Are Nike and Ford actually implementing “cradle to cradle” green technology?

Hey fellow green guys
I’m researching a book set some 30 years hence in a world that’s sustainable, green, and compassionate. Just watched a film
that employs a cradle to cradle concept of waste = food. Anybody have further knowledge on this? Nike and Ford are utilizing, or at least studying, the concept – could this be true? Thanks. Sorry you have to work so hard on this one – it should be worth double karma. L



  1. 0 Votes

    Cradle to cradle technology is based on the idea that everything we create can produce a positive effect on the environment. Architect William McDonough and chemist Michael Braungart were among the first to develop and implement this idea. So is it possible for an automobile company and a shoe company to create a product that positively affects the environment? It is one thing to try not to harm the environment and it is quite a step further to actually be adding something that the environment can use.

    I did find some interesting research about the Ford Motor Company. McDonough signed a contract with the company and suggested they put a green roof on their 16 million square foot factory in Michigan. Because it was so expensive to create, the company was not too elated, until they realized that the cost to comply with the new storm regulations with the US environmental agency was of equal cost. Ford did put the green roof on that factory. “Within 5 days of completion, birds had colonized the green roof, said Braungart”.

    This example speaks to cost. I am finding more and more that economics is so closely tied to environmental protection regardless of whether one is an advocate or not. The real question becomes whether one has enough funding to back up their beliefs. In the case of Ford, they also had an added incentive to put the green roof up; they had knowledge. They had McDonough himself participating in ideas and suggestions that he himself could create. To have someone with environmental knowledge in a team position in a large company or any company for that matter, would produce more green technology.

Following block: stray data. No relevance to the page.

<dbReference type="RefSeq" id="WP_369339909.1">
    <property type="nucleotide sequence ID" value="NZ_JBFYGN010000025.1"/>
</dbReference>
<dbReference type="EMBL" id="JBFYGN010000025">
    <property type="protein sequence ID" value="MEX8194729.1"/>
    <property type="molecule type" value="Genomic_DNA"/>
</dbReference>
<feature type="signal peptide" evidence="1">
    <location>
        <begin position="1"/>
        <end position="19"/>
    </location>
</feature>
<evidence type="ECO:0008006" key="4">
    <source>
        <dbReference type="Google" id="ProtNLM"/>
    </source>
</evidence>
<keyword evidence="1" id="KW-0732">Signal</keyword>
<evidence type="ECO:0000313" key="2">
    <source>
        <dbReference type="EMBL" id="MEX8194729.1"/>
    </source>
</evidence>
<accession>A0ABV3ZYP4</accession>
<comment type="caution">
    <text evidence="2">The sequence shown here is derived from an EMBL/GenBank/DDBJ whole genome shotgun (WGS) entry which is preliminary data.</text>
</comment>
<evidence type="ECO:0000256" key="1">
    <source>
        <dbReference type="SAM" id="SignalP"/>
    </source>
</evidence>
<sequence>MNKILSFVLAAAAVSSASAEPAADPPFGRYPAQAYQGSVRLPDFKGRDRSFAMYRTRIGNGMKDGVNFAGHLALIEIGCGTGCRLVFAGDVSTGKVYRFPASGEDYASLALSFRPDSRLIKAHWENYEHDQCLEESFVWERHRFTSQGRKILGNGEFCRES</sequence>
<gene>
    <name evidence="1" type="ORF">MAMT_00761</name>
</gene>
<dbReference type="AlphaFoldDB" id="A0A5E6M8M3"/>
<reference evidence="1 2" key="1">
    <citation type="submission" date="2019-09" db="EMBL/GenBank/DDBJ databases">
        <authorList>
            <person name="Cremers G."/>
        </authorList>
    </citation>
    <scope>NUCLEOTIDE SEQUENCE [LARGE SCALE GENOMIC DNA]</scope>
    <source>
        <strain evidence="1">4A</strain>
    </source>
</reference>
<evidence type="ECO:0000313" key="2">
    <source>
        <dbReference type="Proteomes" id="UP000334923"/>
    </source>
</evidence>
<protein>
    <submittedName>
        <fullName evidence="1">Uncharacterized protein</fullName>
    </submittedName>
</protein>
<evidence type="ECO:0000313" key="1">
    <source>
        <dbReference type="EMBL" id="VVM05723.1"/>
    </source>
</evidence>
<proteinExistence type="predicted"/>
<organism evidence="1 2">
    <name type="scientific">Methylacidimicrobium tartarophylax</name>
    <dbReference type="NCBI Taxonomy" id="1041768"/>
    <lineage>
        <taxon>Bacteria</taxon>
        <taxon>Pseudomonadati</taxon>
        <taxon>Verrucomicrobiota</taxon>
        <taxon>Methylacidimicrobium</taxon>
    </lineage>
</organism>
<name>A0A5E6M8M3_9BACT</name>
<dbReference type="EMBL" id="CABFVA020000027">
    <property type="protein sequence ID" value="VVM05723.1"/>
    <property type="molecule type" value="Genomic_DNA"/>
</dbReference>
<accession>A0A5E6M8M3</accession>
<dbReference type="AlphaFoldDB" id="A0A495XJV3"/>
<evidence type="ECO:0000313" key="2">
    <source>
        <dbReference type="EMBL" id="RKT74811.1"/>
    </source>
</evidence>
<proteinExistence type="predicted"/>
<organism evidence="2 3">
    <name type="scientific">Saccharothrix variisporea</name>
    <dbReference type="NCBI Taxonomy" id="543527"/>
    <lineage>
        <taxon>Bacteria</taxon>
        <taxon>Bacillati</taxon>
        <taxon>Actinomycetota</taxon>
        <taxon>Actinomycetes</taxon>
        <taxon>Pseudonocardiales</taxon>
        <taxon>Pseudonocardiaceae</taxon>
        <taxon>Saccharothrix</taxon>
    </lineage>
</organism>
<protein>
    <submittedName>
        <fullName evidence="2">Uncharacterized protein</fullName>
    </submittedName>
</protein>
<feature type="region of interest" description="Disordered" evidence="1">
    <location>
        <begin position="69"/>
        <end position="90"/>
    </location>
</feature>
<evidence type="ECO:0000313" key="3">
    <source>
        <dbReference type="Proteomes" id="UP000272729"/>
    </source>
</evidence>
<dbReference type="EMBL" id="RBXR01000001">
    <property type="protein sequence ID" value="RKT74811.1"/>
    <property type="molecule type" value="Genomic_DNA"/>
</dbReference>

As for Nike, in 2010 they launched GreenXchange, a forum for people who have ideas about green technology that can be used for Nike. The ideas can be patented and used in a large arena within the company. The idea is that small ideas that usually produce small products can instead be built upon by others and developed into large quantities and companies to together help the environment.

    I see cost as a major motivation for Ford though it did end in the production of the green roof whereas Nike’s idea is based on knowledge and building knowledge to not only create environmental preservation with the product but to point out the downfalls of using certain products as well. Ultimately the website should build knowledge upon knowledge to find the very best products that sustain our beautiful Earth.

    Hope this helps.

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    I found interesting info about cradle to cradle and the circular economy on the Ellen MAcArthur Foundation website (links below)


    The Ford example is detailed  as well in the second linkā€¦ Hope that helps

  3. 0 Votes

    The shortest answer is, “No”. For the best and most concise definition of cradle-to-cradle sustainability I’ve come across, I’ll refer you to a quick line from Derek Jensen’s and Aric McBay’s honest book, What We Leave Behind: “For an action to be sustainable you must be able to perform it indefinitely.  This means that the action must either help or at the very least not materially harm the landbase.” The book has almost an entire chapter devoted to a rather accurate criticism of William McDonough’s work and phillosophy.

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